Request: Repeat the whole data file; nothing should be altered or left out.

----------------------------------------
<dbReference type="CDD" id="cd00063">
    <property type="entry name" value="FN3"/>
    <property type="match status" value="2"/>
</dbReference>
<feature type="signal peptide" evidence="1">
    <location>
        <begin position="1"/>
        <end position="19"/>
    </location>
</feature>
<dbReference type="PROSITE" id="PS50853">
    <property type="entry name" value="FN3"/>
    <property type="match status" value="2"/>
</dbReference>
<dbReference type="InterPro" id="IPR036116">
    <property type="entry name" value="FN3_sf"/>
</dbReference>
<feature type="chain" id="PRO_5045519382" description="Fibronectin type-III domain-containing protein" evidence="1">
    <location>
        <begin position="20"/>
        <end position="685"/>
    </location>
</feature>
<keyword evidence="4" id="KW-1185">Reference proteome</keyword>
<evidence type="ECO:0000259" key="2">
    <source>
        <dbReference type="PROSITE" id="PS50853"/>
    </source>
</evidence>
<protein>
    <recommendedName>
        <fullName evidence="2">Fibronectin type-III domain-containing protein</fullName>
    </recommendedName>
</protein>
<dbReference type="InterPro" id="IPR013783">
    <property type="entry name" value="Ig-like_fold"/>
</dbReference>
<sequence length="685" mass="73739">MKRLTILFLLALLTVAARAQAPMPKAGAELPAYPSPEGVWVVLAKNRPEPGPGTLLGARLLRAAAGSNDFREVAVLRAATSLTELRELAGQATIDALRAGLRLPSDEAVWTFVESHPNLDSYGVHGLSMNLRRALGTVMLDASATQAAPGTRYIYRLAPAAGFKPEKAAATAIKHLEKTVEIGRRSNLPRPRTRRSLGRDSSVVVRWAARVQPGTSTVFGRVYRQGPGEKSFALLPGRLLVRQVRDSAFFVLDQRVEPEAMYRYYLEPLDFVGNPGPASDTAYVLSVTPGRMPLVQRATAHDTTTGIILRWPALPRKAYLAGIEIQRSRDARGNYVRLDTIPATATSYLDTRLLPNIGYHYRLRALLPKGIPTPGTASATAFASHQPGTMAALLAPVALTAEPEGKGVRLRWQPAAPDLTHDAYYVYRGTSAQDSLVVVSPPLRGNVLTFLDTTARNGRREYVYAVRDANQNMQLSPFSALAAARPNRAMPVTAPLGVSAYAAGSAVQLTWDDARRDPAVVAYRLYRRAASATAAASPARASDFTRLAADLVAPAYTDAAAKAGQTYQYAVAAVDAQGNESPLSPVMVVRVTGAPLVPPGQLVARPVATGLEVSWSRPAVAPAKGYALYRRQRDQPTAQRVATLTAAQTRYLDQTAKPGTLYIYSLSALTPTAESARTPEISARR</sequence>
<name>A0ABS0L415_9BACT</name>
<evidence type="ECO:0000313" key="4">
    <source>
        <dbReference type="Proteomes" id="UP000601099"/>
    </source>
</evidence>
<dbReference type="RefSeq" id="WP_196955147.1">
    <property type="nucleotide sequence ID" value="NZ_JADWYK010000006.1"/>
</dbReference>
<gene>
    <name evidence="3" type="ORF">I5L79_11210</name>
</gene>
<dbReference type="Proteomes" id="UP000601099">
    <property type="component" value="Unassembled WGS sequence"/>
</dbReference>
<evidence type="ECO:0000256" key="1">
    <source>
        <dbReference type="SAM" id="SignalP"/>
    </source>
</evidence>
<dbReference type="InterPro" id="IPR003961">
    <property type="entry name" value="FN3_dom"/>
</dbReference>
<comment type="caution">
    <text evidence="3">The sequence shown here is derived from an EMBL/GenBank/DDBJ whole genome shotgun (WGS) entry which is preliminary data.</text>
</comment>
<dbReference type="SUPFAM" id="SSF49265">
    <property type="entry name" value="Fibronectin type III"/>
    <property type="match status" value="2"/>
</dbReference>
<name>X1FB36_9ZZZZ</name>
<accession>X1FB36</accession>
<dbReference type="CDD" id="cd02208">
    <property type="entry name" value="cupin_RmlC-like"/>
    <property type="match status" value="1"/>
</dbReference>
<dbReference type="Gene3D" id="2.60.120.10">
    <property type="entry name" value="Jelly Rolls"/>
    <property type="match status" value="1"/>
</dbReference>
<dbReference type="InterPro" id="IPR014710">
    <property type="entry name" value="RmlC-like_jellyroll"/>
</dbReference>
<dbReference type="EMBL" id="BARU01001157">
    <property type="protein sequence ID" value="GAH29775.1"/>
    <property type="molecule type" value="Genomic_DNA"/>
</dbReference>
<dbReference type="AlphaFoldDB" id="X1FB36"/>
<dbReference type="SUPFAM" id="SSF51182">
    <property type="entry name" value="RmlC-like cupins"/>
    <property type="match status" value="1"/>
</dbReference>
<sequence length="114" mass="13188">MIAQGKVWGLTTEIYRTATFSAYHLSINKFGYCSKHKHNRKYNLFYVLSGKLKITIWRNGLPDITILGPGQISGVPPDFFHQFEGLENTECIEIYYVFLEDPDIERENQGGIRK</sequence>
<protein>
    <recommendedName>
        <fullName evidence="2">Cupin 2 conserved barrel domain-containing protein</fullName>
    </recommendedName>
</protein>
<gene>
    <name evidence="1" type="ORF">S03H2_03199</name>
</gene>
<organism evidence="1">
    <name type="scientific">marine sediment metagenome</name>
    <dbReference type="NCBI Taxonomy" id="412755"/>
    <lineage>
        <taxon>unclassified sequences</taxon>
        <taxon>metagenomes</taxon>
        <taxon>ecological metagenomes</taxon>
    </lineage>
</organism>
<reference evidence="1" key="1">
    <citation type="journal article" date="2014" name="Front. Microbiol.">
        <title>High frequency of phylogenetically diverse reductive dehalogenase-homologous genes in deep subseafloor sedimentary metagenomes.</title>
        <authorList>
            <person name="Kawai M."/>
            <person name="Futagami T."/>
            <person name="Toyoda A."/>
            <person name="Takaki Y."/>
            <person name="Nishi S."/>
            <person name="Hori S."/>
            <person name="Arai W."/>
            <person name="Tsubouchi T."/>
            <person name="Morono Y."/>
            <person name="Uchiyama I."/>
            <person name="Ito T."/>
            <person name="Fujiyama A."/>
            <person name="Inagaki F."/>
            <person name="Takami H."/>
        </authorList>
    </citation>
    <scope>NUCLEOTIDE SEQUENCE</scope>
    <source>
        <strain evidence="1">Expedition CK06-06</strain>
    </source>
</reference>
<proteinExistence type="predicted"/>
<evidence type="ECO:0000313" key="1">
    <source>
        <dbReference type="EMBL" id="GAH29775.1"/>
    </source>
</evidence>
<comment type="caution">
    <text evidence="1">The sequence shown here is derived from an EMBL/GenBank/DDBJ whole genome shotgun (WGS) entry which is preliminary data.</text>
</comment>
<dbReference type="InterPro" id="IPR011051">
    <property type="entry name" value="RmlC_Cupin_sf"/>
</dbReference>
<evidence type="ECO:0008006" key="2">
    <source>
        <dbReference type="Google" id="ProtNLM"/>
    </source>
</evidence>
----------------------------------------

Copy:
<dbReference type="CDD" id="cd00063">
    <property type="entry name" value="FN3"/>
    <property type="match status" value="2"/>
</dbReference>
<feature type="signal peptide" evidence="1">
    <location>
        <begin position="1"/>
        <end position="19"/>
    </location>
</feature>
<dbReference type="PROSITE" id="PS50853">
    <property type="entry name" value="FN3"/>
    <property type="match status" value="2"/>
</dbReference>
<dbReference type="InterPro" id="IPR036116">
    <property type="entry name" value="FN3_sf"/>
</dbReference>
<feature type="chain" id="PRO_5045519382" description="Fibronectin type-III domain-containing protein" evidence="1">
    <location>
        <begin position="20"/>
        <end position="685"/>
    </location>
</feature>
<keyword evidence="4" id="KW-1185">Reference proteome</keyword>
<evidence type="ECO:0000259" key="2">
    <source>
        <dbReference type="PROSITE" id="PS50853"/>
    </source>
</evidence>
<protein>
    <recommendedName>
        <fullName evidence="2">Fibronectin type-III domain-containing protein</fullName>
    </recommendedName>
</protein>
<dbReference type="InterPro" id="IPR013783">
    <property type="entry name" value="Ig-like_fold"/>
</dbReference>
<sequence length="685" mass="73739">MKRLTILFLLALLTVAARAQAPMPKAGAELPAYPSPEGVWVVLAKNRPEPGPGTLLGARLLRAAAGSNDFREVAVLRAATSLTELRELAGQATIDALRAGLRLPSDEAVWTFVESHPNLDSYGVHGLSMNLRRALGTVMLDASATQAAPGTRYIYRLAPAAGFKPEKAAATAIKHLEKTVEIGRRSNLPRPRTRRSLGRDSSVVVRWAARVQPGTSTVFGRVYRQGPGEKSFALLPGRLLVRQVRDSAFFVLDQRVEPEAMYRYYLEPLDFVGNPGPASDTAYVLSVTPGRMPLVQRATAHDTTTGIILRWPALPRKAYLAGIEIQRSRDARGNYVRLDTIPATATSYLDTRLLPNIGYHYRLRALLPKGIPTPGTASATAFASHQPGTMAALLAPVALTAEPEGKGVRLRWQPAAPDLTHDAYYVYRGTSAQDSLVVVSPPLRGNVLTFLDTTARNGRREYVYAVRDANQNMQLSPFSALAAARPNRAMPVTAPLGVSAYAAGSAVQLTWDDARRDPAVVAYRLYRRAASATAAASPARASDFTRLAADLVAPAYTDAAAKAGQTYQYAVAAVDAQGNESPLSPVMVVRVTGAPLVPPGQLVARPVATGLEVSWSRPAVAPAKGYALYRRQRDQPTAQRVATLTAAQTRYLDQTAKPGTLYIYSLSALTPTAESARTPEISARR</sequence>
<name>A0ABS0L415_9BACT</name>
<evidence type="ECO:0000313" key="4">
    <source>
        <dbReference type="Proteomes" id="UP000601099"/>
    </source>
</evidence>
<dbReference type="RefSeq" id="WP_196955147.1">
    <property type="nucleotide sequence ID" value="NZ_JADWYK010000006.1"/>
</dbReference>
<gene>
    <name evidence="3" type="ORF">I5L79_11210</name>
</gene>
<dbReference type="Proteomes" id="UP000601099">
    <property type="component" value="Unassembled WGS sequence"/>
</dbReference>
<evidence type="ECO:0000256" key="1">
    <source>
        <dbReference type="SAM" id="SignalP"/>
    </source>
</evidence>
<dbReference type="InterPro" id="IPR003961">
    <property type="entry name" value="FN3_dom"/>
</dbReference>
<comment type="caution">
    <text evidence="3">The sequence shown here is derived from an EMBL/GenBank/DDBJ whole genome shotgun (WGS) entry which is preliminary data.</text>
</comment>
<dbReference type="SUPFAM" id="SSF49265">
    <property type="entry name" value="Fibronectin type III"/>
    <property type="match status" value="2"/>
</dbReference>
<name>X1FB36_9ZZZZ</name>
<accession>X1FB36</accession>
<dbReference type="CDD" id="cd02208">
    <property type="entry name" value="cupin_RmlC-like"/>
    <property type="match status" value="1"/>
</dbReference>
<dbReference type="Gene3D" id="2.60.120.10">
    <property type="entry name" value="Jelly Rolls"/>
    <property type="match status" value="1"/>
</dbReference>
<dbReference type="InterPro" id="IPR014710">
    <property type="entry name" value="RmlC-like_jellyroll"/>
</dbReference>
<dbReference type="EMBL" id="BARU01001157">
    <property type="protein sequence ID" value="GAH29775.1"/>
    <property type="molecule type" value="Genomic_DNA"/>
</dbReference>
<dbReference type="AlphaFoldDB" id="X1FB36"/>
<dbReference type="SUPFAM" id="SSF51182">
    <property type="entry name" value="RmlC-like cupins"/>
    <property type="match status" value="1"/>
</dbReference>
<sequence length="114" mass="13188">MIAQGKVWGLTTEIYRTATFSAYHLSINKFGYCSKHKHNRKYNLFYVLSGKLKITIWRNGLPDITILGPGQISGVPPDFFHQFEGLENTECIEIYYVFLEDPDIERENQGGIRK</sequence>
<protein>
    <recommendedName>
        <fullName evidence="2">Cupin 2 conserved barrel domain-containing protein</fullName>
    </recommendedName>
</protein>
<gene>
    <name evidence="1" type="ORF">S03H2_03199</name>
</gene>
<organism evidence="1">
    <name type="scientific">marine sediment metagenome</name>
    <dbReference type="NCBI Taxonomy" id="412755"/>
    <lineage>
        <taxon>unclassified sequences</taxon>
        <taxon>metagenomes</taxon>
        <taxon>ecological metagenomes</taxon>
    </lineage>
</organism>
<reference evidence="1" key="1">
    <citation type="journal article" date="2014" name="Front. Microbiol.">
        <title>High frequency of phylogenetically diverse reductive dehalogenase-homologous genes in deep subseafloor sedimentary metagenomes.</title>
        <authorList>
            <person name="Kawai M."/>
            <person name="Futagami T."/>
            <person name="Toyoda A."/>
            <person name="Takaki Y."/>
            <person name="Nishi S."/>
            <person name="Hori S."/>
            <person name="Arai W."/>
            <person name="Tsubouchi T."/>
            <person name="Morono Y."/>
            <person name="Uchiyama I."/>
            <person name="Ito T."/>
            <person name="Fujiyama A."/>
            <person name="Inagaki F."/>
            <person name="Takami H."/>
        </authorList>
    </citation>
    <scope>NUCLEOTIDE SEQUENCE</scope>
    <source>
        <strain evidence="1">Expedition CK06-06</strain>
    </source>
</reference>
<proteinExistence type="predicted"/>
<evidence type="ECO:0000313" key="1">
    <source>
        <dbReference type="EMBL" id="GAH29775.1"/>
    </source>
</evidence>
<comment type="caution">
    <text evidence="1">The sequence shown here is derived from an EMBL/GenBank/DDBJ whole genome shotgun (WGS) entry which is preliminary data.</text>
</comment>
<dbReference type="InterPro" id="IPR011051">
    <property type="entry name" value="RmlC_Cupin_sf"/>
</dbReference>
<evidence type="ECO:0008006" key="2">
    <source>
        <dbReference type="Google" id="ProtNLM"/>
    </source>
</evidence>